Preventing muscle cramping is a popular topic among the exercising community, and if you’ve ever experienced the discomfort of an unexpected cramp, it’s easy to understand why. If you have been lucky enough to evade muscle cramps, they are generally defined as a sudden, involuntary and painful contraction of a muscle.
In the healthy adult population, those who have experienced cramping is estimated to be around 50-60%, and this number only gets higher in the elderly and endurance athletes.
Cramps can generally be broken down into three main groups:
- Pathological factors (occur in metabolic disorders, diabetes, liver disease, neuropathy)
- Idiopathic nocturnal cramps (occur during the sleep with no clear cause)
- Exercise-Associated Muscle Cramps (EAMC), muscle spasms that occur during or after sport or exercise
Exercise-Associated Muscle Cramps (EAMC)
Today we’re going to focus on the cause and treatment for EAMC. These cramps usually resolve on their own after several seconds or minutes, but have been known to last hours (ouch!). They usually occur at the site involved in the exercise you have been doing, for example, in the calf for a long-distance runner. Scientists have long researched the mechanism behind EAMC, but the cause remains very much up for debate. Popular theories include; tight muscles, poor flexibility, poor fitness, inadequate diet, physical overexertion, heat, humidity and sweating.
Theories at the forefront of research include the electrolyte and dehydration theories, and the neuromuscular theory, both of which we will have a closer look at below!
The Electrolyte and Dehydration Theories
The first recorded EAMC dates back to 1908, when miners working in conditions of high heat and humidity reported muscle cramps. This led to development of the still popular electrolyte and dehydration theories – which generally focus on depletion of fluid, magnesium, potassium and sodium via heavy sweating. The sheer amount of electrolyte-rich products on the market (in particular – magnesium supplements and sprays) to heal sore and cramping muscles is a testament to how popular this theory is.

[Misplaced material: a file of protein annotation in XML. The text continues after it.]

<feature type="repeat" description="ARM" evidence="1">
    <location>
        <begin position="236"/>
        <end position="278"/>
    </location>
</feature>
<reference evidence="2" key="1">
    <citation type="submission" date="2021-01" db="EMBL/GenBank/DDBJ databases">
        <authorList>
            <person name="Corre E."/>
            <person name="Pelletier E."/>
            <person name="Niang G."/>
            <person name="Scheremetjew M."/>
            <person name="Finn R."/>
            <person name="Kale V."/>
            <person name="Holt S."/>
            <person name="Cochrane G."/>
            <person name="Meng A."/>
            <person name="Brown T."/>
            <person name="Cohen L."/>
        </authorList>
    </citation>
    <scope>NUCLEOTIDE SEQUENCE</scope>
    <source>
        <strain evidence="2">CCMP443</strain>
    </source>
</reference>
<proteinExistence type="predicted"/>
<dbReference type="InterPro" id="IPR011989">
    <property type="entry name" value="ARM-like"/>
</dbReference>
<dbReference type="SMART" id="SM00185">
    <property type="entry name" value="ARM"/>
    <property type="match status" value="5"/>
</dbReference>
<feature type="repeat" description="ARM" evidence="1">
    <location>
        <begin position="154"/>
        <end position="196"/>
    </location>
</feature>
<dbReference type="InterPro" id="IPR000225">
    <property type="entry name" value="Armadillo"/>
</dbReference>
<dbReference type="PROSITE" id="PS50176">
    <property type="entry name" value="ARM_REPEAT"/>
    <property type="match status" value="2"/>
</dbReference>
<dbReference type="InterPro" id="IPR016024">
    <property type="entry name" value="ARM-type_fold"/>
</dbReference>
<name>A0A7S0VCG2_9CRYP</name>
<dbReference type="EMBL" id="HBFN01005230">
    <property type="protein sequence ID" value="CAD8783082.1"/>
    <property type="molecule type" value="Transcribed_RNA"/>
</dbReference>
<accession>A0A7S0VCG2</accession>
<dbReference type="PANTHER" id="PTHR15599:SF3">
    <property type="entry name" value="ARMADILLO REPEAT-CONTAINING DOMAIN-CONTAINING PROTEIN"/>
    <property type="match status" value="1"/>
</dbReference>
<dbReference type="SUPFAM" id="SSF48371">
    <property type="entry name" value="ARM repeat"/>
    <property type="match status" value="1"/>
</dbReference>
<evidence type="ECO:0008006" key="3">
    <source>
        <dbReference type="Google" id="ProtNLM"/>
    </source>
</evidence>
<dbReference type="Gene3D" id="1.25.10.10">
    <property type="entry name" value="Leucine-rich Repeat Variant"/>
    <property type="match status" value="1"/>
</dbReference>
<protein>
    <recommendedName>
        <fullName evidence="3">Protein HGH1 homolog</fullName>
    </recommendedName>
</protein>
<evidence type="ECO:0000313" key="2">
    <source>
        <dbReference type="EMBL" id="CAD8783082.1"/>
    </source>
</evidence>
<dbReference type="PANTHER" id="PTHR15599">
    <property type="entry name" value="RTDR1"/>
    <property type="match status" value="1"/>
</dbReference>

This long-term theory is now challenged by new scientific evidence. Studies on marathon runners and triathletes have found no differences in blood electrolytes (potassium, magnesium, sodium etc.) and hydration levels in those that get EAMC and those that don’t. What’s more – even after the cramp episode stopped in these groups, concentrations of blood electrolytes did not change, suggesting the cramps cessation is not due to normalised blood electrolytes.
Neuromuscular Function Theory
Most scientists now agree the primary cause of EAMC is altered neuromuscular function. This ‘neuromuscular theory’ is slightly newer on the scene, having been put forward in 1977. It can be broken into 2 ‘sub-theories’ – being the peripheral origin or the central origin. Research suggests the central or spinal neuromuscular theory is the primary cause of EAMC.
This theory is essentially based around the idea that tired muscles and/or muscles in the ‘shortened’ or ‘contracted position’ causes an involuntary and sustained contraction. The body’s normal ability to ‘switch off’ the contraction via a message sent to nerves in the spinal cord doesn’t work, causing it to stay ‘switched on.’
Reducing and Treating Cramps
Unfortunately, there’s no absolute prevention for EAMC, but you can work to reduce your risk.
Known risk factors for cramps include a family history, previous occurrence, increased exercise intensity and duration and inadequate conditioning. This explains why people often experience cramps on race or comp days – because you’re usually working at a higher intensity than normal over a longer duration.
Our Top Tips to Reduce Cramps (& Perform Well!)
- Fuel right: Glycogen depletion (inadequate carbohydrate) or low energy availability can contribute to fatigue and in turn – cramping. This is why it’s important to get your nutrition for competition days’ spot on. Fuelling well will set you up to keep fatigue at bay for longer.
- Train smart: Athletes who are well-trained and conditioned for their event or sport experience less cramping. This is why footballers may experience cramps at the beginning of a season when less conditioned. There’s also a theoretical basis emerging for performing exercises that target the neuromuscular system to delay neuromuscular fatigue.
- Hydrate: Though not alone associated with cramping, dehydration may contribute to muscle fatigue, and some research suggests movement of fluid within cells could potentially impact on nerve terminals. Dehydration may also impair the ability of our heart to provide adequate blood flow to the working muscle.
A note on pickle juice: Pickle juice may shorten cramp duration once it occurs – and not because of a high electrolyte content. Because of the unpleasant taste, pickle juice is proposed to chemically stimulate a reflex that decreases alpha motor neuron activity and causes muscle relaxation. It’s possible other distasteful substances could have the same effect.
- Giuriato et al. (2018), Muscle Cramps: A comparison of the two leading hypothesis, Journal of Electromyography and Kinesiology, vol. 41, pp. 89-95
- Jahic et al. (2018), Exercise Associated Muscle Cramp – Doubts about the cause, Mater Sociomed, vol. 30, pp. 67-69